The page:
Enough already.
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Wednesday, November 5, 2014

One day

One day, for no visible cause,
 an air of zest passed through his mind,
a bacchic breeze  brought memory
of the goat lust of youth.
Gasping at the loss of it,
He groped the air, as if blind.


In the mirror
the immediate Me observes
the despised You.


I could move on forever.
Take my tools: axe, shovel, saw.
Start a life.  Not a new one,
but another.


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Thursday, October 30, 2014

Citizens United is dis-uniting and destructive

What is it the wealthy say?  Money is speech.  Or is it: speech is money?
 
Some say that 'money is free speech' but it certainly isn't free.  It costs millions of dollars to speak that freely.

The problem I have with this wicked affront to common sense is this:  I don't know who is speaking.  The money spent on free speech comes from unknown sources who don't have to reveal identity.

My speech comes with a face and a name.  The millions spent on political campaign speech come out of darkness: no names, no faces.  We don't even know if they are Americans.
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Saturday, October 25, 2014

Ignorance kills another word

Journalists, TV anchors, and editorial writers are hard at work destroying another valuable word.

They are abetted by the badly educated doctors and scientists in charge of the so-called 'Ebola crisis.'

What word?  Protocol.

Dictionaries define the 1st meaning of protocol to be the forms of ceremony and etiquette observed by diplomats and heads of state.
The 2nd meaning is the first copy of a treaty or other document prior to its ratification.
The 3rd (and final) meaning is any preliminary draft or record of a transaction.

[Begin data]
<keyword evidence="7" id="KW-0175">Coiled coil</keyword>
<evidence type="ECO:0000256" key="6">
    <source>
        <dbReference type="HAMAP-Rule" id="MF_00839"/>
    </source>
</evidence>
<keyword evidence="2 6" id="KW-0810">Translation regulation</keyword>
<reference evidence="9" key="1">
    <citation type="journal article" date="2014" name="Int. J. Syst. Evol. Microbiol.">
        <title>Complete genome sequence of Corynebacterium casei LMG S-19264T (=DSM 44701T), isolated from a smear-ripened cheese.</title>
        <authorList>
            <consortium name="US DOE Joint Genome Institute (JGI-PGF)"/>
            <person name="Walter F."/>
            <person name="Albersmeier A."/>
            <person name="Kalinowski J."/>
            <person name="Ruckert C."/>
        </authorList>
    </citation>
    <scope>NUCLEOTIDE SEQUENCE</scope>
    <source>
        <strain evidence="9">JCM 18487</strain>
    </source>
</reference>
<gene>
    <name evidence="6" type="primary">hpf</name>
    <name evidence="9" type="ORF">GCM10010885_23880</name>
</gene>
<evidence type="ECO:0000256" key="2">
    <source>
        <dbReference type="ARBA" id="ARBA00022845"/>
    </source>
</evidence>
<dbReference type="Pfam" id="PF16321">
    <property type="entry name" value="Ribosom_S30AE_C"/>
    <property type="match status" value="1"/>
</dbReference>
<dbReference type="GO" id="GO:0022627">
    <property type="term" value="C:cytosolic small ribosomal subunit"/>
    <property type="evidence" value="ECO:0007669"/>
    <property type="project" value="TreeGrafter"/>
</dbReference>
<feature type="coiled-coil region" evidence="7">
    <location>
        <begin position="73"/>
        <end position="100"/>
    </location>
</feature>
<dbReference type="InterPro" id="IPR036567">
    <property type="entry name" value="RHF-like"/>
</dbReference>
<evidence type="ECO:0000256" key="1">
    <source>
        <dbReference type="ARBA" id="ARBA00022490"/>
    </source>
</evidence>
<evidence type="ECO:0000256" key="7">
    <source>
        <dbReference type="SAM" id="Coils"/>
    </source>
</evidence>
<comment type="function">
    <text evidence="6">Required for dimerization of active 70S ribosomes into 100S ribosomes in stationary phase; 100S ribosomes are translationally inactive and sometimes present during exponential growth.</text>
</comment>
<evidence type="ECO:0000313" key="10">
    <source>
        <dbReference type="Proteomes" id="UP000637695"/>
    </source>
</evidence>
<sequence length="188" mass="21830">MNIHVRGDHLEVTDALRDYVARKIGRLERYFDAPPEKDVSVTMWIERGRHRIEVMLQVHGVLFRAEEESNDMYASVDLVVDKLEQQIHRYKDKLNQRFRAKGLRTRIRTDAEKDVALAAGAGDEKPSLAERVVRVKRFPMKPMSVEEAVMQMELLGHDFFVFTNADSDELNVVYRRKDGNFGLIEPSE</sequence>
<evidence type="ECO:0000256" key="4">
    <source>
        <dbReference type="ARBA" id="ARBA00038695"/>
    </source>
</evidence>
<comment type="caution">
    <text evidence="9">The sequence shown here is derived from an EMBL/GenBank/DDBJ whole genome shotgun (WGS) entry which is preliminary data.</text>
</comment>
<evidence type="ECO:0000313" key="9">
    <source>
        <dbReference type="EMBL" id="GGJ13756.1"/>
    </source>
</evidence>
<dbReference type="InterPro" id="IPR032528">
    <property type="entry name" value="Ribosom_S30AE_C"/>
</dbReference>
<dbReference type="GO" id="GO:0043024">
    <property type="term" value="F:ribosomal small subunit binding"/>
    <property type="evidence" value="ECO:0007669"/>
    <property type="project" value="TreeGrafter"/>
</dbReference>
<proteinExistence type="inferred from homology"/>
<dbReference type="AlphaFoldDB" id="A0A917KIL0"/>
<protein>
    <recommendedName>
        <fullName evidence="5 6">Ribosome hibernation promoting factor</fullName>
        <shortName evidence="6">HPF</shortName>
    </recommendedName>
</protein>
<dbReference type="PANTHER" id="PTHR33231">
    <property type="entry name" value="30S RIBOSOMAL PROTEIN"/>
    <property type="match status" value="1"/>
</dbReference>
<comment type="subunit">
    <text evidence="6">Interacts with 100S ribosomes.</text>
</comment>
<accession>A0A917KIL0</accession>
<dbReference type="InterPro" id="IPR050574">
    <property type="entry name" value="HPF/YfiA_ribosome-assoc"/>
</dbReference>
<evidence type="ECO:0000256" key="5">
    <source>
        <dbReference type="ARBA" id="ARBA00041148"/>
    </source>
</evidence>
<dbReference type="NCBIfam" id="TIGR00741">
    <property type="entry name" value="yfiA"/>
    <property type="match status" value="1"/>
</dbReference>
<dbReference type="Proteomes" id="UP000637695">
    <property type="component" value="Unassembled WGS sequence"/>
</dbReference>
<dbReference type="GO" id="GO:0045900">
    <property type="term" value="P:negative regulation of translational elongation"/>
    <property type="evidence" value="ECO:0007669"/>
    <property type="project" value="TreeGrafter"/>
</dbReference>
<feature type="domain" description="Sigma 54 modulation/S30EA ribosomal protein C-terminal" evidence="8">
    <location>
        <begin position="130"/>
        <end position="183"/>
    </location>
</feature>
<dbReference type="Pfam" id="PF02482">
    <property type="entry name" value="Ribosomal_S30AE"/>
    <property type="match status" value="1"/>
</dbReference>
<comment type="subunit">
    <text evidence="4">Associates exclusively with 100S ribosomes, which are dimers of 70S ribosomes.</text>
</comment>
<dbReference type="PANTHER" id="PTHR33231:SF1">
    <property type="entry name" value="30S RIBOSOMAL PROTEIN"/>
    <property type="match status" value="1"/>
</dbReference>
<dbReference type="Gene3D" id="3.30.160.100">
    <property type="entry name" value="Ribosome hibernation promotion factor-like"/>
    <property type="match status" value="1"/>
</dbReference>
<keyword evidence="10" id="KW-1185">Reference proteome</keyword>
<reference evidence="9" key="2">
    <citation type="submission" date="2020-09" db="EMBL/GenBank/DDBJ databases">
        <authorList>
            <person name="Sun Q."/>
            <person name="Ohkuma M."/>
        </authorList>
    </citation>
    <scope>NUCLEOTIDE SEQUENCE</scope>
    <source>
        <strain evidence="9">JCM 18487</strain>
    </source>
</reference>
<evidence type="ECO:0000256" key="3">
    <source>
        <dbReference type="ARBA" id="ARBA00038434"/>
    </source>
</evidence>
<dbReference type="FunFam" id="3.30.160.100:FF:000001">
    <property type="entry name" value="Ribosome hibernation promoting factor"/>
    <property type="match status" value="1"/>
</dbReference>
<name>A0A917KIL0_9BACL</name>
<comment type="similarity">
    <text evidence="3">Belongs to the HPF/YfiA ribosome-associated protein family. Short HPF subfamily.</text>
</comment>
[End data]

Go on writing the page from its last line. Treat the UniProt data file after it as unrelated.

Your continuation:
There is nothing in those meanings related to responding to  a dangerous disease or  wearing a hazmat suit.

The better word would be "procedures." 

What caused this post is the front page of today's issue of the Fort Lauderdale Sun Sentinel.  A color photograph is headlined "Airport team flies into action."
The photo shows three men in white hazmat suits surrounded by six firemen in varied stages of assistance with the suits.  The caption for the photgraph reads as follows:

"The Fort Lauderdale Fire Department demonstrates its protocols for handling Ebola patients who might arrive on an airplane."

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Friday, October 17, 2014

Ebola Czar? How about the Surgeon General?

I have been checking all the media reports on ebola on a daily basis and wondering why we don't hear from or about the Surgeon General of the United States.  I admit that I didn't know his (or her) name so I looked it up on Google.
Guess what?  There is no Surgeon General.  The nominee is "tied up in politics."
What a Congress!  What a President!

But, somehow, all will get together to find an Ebola Czar.  Do I laugh or do I cry?
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Monday, October 13, 2014

Weather is dangerous? This is news?

Has anyone noticed a trend in TV news when a weather system is moving from West to East across the United States?
Tonight CBS News reported a storm moving east with 24 million people in its path.
Last week ABC News reported a storm with 52 million people in its path.
Similar reports were heard this past summer and each time we were given the news that millions of people were in their paths.
Each time we were shown the obligarory photographs of destruction: trees blown over, roofs torn off, flooding, etc.
Is this information of population count a new requirement of meteorology?  Does it change anything or make anything clearer?  Does it have any purpose other than the obvious one which is to hype the news and make us afraid?
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Tuesday, September 9, 2014

Music! Music! Music!

In a very good blog called About Last Night I was  reading a reminiscence of childhood and found this line:
I miss waiting impatiently to hear a good song on the radio for the second time."
Oh boy, I thought, do I know what he means.  He writes of that time when music didn't obliterate the barriers of time and space as it does now.  Today we can hear a song over and over and over again.  On demand.  Any hour of the day or night.  We are our own disc jockey.